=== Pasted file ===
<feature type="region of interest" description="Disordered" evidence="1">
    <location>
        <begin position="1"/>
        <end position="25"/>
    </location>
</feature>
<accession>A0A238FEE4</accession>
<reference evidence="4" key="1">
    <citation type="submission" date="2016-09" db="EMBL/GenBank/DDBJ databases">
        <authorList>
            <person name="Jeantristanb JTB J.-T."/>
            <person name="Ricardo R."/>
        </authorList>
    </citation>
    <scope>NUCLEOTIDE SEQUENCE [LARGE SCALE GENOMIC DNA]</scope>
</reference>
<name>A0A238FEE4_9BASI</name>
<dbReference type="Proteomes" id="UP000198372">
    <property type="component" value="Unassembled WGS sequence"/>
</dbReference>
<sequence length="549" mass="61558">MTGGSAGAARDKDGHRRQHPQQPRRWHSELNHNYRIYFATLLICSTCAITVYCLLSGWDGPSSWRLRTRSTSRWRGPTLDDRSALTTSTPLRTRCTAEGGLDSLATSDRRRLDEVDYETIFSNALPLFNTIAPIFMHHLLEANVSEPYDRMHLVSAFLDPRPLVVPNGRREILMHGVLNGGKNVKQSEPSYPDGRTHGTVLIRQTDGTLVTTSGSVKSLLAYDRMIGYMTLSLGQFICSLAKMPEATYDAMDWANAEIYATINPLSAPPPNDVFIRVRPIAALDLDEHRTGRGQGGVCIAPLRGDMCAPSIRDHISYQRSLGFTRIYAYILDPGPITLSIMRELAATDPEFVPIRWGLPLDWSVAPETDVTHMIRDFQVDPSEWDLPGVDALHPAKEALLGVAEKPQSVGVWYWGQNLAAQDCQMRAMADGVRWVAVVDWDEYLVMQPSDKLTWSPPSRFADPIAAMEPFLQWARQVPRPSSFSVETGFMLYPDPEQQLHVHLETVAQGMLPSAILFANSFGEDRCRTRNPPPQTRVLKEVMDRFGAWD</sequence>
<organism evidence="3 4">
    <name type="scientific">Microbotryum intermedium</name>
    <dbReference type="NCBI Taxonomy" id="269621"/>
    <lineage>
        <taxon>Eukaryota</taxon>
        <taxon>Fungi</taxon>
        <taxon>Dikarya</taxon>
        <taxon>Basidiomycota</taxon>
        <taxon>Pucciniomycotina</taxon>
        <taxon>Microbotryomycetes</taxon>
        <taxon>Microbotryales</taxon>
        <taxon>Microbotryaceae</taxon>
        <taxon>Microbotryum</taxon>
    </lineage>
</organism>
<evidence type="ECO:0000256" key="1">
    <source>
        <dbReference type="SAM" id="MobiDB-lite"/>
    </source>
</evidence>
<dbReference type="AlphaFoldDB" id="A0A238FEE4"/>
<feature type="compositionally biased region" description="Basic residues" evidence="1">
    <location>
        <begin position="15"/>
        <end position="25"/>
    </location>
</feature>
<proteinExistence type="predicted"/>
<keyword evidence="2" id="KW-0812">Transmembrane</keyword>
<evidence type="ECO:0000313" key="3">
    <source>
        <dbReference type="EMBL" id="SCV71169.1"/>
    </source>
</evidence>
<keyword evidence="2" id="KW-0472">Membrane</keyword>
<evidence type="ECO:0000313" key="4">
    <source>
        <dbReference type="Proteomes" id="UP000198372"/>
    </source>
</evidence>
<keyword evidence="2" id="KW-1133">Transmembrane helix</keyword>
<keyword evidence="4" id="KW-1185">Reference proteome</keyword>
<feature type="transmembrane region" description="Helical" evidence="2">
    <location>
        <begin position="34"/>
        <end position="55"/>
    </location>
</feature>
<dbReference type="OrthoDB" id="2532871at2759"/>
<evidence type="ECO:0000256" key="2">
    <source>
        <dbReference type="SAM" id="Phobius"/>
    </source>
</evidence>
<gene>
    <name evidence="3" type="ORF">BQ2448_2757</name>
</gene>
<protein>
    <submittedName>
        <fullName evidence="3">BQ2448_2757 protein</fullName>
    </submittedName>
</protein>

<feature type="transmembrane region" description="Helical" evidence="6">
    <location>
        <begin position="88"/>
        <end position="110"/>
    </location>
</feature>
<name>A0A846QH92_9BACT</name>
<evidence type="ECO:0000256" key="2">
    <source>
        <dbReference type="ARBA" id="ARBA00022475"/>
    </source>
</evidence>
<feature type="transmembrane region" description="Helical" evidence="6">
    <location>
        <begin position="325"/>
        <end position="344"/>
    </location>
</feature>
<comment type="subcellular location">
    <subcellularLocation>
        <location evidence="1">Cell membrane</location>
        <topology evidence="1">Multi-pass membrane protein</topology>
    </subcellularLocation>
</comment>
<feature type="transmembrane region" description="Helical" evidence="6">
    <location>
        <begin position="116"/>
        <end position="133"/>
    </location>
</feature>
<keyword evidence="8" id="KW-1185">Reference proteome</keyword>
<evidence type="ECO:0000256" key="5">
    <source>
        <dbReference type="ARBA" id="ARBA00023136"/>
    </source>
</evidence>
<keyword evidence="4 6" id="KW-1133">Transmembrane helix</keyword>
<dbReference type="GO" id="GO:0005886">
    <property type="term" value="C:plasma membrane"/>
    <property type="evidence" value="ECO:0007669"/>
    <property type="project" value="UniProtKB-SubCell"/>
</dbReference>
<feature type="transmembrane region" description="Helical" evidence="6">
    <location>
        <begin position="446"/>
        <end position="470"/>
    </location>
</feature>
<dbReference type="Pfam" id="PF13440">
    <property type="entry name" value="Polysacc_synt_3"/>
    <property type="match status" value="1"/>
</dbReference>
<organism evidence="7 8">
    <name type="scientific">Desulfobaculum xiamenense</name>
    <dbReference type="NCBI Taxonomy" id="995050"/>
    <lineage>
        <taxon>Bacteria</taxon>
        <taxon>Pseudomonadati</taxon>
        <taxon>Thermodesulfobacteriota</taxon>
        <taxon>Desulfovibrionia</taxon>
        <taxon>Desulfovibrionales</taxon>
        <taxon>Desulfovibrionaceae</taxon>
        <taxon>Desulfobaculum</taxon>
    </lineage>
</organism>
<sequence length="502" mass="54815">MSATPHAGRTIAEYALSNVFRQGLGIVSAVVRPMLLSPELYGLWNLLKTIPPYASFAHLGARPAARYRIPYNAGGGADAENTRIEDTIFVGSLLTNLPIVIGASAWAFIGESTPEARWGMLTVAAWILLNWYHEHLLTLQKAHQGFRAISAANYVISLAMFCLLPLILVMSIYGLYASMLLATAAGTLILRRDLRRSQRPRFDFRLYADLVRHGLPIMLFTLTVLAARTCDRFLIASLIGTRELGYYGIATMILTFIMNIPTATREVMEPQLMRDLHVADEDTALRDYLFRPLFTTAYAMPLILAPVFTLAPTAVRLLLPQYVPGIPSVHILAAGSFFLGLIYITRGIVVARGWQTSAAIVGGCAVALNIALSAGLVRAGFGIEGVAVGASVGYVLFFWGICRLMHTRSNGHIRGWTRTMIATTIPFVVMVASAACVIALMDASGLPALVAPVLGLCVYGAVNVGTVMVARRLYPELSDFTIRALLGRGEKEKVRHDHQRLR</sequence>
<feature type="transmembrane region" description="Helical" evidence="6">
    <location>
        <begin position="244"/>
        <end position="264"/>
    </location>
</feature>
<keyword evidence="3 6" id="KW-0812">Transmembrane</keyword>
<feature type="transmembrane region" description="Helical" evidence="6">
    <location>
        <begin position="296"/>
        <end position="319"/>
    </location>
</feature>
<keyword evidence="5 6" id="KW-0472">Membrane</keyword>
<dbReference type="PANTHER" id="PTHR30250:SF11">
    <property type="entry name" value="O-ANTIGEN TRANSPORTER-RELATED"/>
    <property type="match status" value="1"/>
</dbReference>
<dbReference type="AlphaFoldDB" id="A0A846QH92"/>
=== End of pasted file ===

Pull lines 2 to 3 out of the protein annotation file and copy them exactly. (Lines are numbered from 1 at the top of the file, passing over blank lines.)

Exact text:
    <location>
        <begin position="1"/>